Although I think Tufa still is upset that she had to give the ring away. Until she passed, Tufa would always like Sarah’s ring finger more than Sarah’s others, like she is trying to get the ring off and reclaim it. Tufa was made expressly part of our wedding, and particularly the wedding prayer for her long life.
We moved down to Palo Alto at the beginning of 2009. Tufa was getting older and the absence of San Francisco hills seems to be a better fit for her aching bones and her steadily increasing blindness and loss of hearing. She seemed particularly happy in her new home, and so was I as this meant that I would get to come to spend lunch with Pitufa every day (as well as more time at home with the absence of a commute).
It was hard to recognize it at the time because we spent so much time with her, but Tufa was definitely slowing down with old age. Tufa was slower to get up for her walks at lunch. And her walks were slower. But she was happy. And so were we.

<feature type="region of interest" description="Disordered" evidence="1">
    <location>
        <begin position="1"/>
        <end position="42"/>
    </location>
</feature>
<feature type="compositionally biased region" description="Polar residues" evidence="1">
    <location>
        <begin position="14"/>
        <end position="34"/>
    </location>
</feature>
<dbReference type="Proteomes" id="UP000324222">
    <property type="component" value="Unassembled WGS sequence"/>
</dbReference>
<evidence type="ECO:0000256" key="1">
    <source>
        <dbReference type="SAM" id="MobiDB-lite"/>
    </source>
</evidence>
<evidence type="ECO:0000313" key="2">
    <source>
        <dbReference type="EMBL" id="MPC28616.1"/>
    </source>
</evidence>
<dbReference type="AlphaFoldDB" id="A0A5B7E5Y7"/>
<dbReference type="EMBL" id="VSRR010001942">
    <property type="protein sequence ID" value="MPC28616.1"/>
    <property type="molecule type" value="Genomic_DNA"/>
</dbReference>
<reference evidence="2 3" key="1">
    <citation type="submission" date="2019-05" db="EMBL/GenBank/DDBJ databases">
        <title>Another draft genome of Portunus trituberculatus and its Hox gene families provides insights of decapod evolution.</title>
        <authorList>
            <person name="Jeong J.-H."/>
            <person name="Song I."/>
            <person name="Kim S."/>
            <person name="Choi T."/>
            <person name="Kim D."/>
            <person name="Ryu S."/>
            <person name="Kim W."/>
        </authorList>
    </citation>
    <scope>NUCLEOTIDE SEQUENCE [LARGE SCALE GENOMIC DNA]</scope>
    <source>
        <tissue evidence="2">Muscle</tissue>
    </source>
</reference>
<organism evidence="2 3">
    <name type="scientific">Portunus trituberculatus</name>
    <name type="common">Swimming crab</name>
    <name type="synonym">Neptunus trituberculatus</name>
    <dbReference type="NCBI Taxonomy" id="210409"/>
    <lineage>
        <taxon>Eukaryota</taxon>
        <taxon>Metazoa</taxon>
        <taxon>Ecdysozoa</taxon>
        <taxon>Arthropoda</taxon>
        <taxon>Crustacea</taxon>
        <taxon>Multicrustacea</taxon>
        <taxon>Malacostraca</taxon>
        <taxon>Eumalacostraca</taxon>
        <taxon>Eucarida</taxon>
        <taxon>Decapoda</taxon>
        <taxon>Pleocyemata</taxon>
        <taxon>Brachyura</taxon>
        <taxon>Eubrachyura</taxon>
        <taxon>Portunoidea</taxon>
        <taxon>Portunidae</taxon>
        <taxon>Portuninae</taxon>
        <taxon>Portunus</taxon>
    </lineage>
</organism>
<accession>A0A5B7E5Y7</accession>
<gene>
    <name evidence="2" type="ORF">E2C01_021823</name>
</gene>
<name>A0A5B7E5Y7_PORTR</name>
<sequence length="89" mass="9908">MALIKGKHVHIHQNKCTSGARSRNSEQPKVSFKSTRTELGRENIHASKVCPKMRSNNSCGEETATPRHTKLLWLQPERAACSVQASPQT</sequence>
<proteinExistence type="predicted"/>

Tufa lunchtime walks:
Happy Tufa on the couch:
Tufa playing with her toys. Sorta.
Throughout her life, I have, at times, hand fed Tufa to make her feeding easier for her. About three months ago, we pulled fourteen additional teeth for Pitufa. It was difficult but necessary, and after a few days, Tufa was much happier with the procedure.
It was, however, shocking to see how few teeth she had after the procedure, but Tufa did not seem to care. She wanted to snuggle more than ever and actually seemed spryer after the procedure.
Yet thoughts about her quality of life were, for the first time, in our minds. About a month ago – I broke down in tears thinking about how difficult it was going to be to ultimately put Pitufa’s happiness ahead of our love for her. Things were getting harder for her. And how could we know when her quality of life was such that regardless of her love and her happiness with us and being taken care of by us, the best thing for Pitufa was to end her struggle. As it turns out, in true Pitufa style and as she would have wanted it, things occurred such that we would not have to face that difficult situation.